PS Got family up there now. Had a tread puncture yesterday on the Gibb - 70k old Cooper ATR though. Also mentioned how bad the dust was. Cheers JD
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FollowupID: 576475

Follow Up By: Scubaroo - Tuesday, Jun 17, 2008 at 13:17

Tuesday, Jun 17, 2008 at 13:17
26psi - however on the Kimberley Kamper that's a LOT of weight on each tyre, the sidewalls were visibly bulging at this pressure. I'd been advised to run 20-24!!! Both tyres were bloody hot when the blowout occured - seems obvious now that the sidewalls were simply flexing too much from the low pressures, and corrugations would simply have sped the heating process up.

Mechanic at Drysdale recommended minimum 30psi, and I spoke to a couple of other Kimberley owners over the next couple of weeks that ran anything from 30 to 40psi offroad. I ended up sticking to about 34psi on gravel, the tyres "look" right at that pressure - no bulged sidewalls but a decent footprint. No trailer damage or breakages of any sort as a result of the pressures. Kept speeds on corrugations to a max of 70kmh while towing. Tyres no longer burn the hand to the touch!

Pajero has BFG ATs - running these 40psi front & 50psi rear on road, which heat up to 44/54 after a while - the recommended 4psi increase. On corrugations I ran them at 35psi front and 40psi rear, which was a good compromise between comfort and overheating. On some really stony tracks however I had them down as low as 20-25psi, but limited speeds to 40kmh. Bungle Bungles (pre-grading) and parts of El Questro required this.
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FollowupID: 576525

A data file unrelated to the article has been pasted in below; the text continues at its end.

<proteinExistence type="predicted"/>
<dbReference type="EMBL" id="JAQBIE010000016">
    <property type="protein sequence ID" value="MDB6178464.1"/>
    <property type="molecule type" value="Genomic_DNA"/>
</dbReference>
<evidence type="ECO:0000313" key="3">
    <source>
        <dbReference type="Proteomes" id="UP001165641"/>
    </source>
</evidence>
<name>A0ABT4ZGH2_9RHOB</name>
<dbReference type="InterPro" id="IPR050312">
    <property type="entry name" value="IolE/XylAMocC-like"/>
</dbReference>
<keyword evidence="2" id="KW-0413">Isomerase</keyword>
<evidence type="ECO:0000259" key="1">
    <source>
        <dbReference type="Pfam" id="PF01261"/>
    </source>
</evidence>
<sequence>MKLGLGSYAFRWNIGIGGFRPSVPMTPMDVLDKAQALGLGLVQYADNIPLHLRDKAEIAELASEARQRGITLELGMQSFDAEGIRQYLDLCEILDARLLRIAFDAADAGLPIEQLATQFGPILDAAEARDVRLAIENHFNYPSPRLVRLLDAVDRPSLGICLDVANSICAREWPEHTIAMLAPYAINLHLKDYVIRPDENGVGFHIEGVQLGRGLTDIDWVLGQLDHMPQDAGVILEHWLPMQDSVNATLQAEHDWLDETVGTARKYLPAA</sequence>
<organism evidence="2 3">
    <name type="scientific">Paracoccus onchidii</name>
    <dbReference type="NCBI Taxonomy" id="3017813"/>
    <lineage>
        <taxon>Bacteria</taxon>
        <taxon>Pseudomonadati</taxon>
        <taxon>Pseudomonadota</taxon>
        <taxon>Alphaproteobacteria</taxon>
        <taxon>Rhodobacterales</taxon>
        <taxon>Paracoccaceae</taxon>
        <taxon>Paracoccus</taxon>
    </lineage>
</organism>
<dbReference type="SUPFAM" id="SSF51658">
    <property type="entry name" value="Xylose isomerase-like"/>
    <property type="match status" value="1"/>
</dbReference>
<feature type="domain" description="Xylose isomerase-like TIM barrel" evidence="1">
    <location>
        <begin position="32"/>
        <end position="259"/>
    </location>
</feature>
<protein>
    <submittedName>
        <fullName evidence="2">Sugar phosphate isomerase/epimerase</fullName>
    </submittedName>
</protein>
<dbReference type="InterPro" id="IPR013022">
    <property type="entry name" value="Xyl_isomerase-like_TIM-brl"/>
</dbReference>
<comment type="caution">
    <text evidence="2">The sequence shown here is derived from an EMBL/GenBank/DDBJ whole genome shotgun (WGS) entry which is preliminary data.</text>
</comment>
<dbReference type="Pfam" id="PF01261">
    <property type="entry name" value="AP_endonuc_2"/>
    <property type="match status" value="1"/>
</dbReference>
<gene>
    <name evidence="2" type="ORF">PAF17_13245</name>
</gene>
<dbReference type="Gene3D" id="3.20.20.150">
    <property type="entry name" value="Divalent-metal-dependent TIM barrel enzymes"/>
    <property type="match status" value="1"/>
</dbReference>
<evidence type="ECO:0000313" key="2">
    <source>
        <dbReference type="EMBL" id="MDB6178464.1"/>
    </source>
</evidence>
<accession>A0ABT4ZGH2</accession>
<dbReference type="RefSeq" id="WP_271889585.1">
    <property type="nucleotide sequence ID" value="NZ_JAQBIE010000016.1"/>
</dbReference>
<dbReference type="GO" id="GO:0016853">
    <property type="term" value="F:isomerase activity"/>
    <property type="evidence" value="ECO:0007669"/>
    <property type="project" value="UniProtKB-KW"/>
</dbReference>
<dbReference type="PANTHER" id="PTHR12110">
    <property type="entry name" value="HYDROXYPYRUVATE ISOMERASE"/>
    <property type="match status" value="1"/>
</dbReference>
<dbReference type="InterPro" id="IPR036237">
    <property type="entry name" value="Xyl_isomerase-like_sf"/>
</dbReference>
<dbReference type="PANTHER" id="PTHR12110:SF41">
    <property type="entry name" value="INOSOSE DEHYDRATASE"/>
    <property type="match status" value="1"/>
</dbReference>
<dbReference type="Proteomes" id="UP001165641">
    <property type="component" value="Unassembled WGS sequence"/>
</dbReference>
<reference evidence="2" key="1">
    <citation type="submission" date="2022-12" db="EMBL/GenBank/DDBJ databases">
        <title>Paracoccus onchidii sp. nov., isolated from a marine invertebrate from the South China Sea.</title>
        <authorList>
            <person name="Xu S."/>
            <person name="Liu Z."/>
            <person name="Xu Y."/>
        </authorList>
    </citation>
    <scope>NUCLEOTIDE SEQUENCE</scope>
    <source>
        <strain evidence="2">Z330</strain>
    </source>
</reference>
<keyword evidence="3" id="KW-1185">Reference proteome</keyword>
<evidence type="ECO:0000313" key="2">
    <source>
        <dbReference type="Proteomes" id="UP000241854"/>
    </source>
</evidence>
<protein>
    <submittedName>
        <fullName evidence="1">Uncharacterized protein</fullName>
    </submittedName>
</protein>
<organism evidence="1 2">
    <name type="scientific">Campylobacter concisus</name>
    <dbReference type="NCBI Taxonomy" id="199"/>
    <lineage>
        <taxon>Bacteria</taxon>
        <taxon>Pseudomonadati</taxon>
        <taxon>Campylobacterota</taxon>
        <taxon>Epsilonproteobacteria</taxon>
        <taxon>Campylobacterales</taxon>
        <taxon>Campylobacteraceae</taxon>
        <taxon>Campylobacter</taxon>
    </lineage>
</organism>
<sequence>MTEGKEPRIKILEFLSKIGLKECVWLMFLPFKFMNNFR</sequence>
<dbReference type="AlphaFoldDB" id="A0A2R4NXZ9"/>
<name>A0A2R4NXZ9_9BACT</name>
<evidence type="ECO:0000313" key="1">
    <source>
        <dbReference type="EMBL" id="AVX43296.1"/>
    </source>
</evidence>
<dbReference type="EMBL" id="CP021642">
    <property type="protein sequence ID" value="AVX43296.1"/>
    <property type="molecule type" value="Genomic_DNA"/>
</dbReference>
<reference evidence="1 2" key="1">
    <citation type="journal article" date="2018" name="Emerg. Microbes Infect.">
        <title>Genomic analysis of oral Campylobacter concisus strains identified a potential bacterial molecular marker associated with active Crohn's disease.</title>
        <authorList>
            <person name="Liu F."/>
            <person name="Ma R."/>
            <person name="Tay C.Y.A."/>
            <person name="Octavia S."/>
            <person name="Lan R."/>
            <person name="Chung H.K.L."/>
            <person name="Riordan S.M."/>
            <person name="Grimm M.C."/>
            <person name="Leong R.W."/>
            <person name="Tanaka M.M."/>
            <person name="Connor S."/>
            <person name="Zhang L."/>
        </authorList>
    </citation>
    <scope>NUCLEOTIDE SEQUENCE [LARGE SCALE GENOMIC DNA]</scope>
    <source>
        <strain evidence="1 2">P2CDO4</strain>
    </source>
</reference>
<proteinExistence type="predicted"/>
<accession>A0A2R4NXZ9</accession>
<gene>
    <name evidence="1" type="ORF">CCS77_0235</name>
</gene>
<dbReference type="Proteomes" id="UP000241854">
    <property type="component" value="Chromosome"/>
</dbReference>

Follow Up By: jdwynn (Adelaide) - Tuesday, Jun 17, 2008 at 20:41

Tuesday, Jun 17, 2008 at 20:41
Wouldnt have thought 26 too bad (I know people who use about that pressure in the car front tyres, or lower, whenever off road)! Good luck with things, JD
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FollowupID: 576632

Follow Up By: Scubaroo - Tuesday, Jun 17, 2008 at 20:55

Tuesday, Jun 17, 2008 at 20:55
It just looked low - the sidewall bulges were "unreasonable". I think the Kimberley is about 1300kg, so with three jerrycans, Engel fridge, bedding, 130L water... that could easily be 700kg per wheel taking into account some ball weight. The Goodyear Silent Armours were LT rated.
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FollowupID: 576638

Reply By: VH-GU4 - Tuesday, Jun 17, 2008 at 20:21

Tuesday, Jun 17, 2008 at 20:21
imjames,
Go for it, dont let others scare you off, your car and camper will be more than adequate. Just drive to your ability. That road is busier than the M1 at the moment so you are not alone.
AnswerID: 310608

Reply By: Mintabie - Friday, Jun 20, 2008 at 07:08

Friday, Jun 20, 2008 at 07:08
Drove it last Dec towing 14ft no worries lot of fun just watch out for the britz and other hire vehicles they pay by the hour and drive accordingly
AnswerID: 311115

Follow Up By: Mintabie - Friday, Jun 20, 2008 at 08:59

Friday, Jun 20, 2008 at 08:59
Had a bit of a seniors moment we travelled the kimberlys in oct 07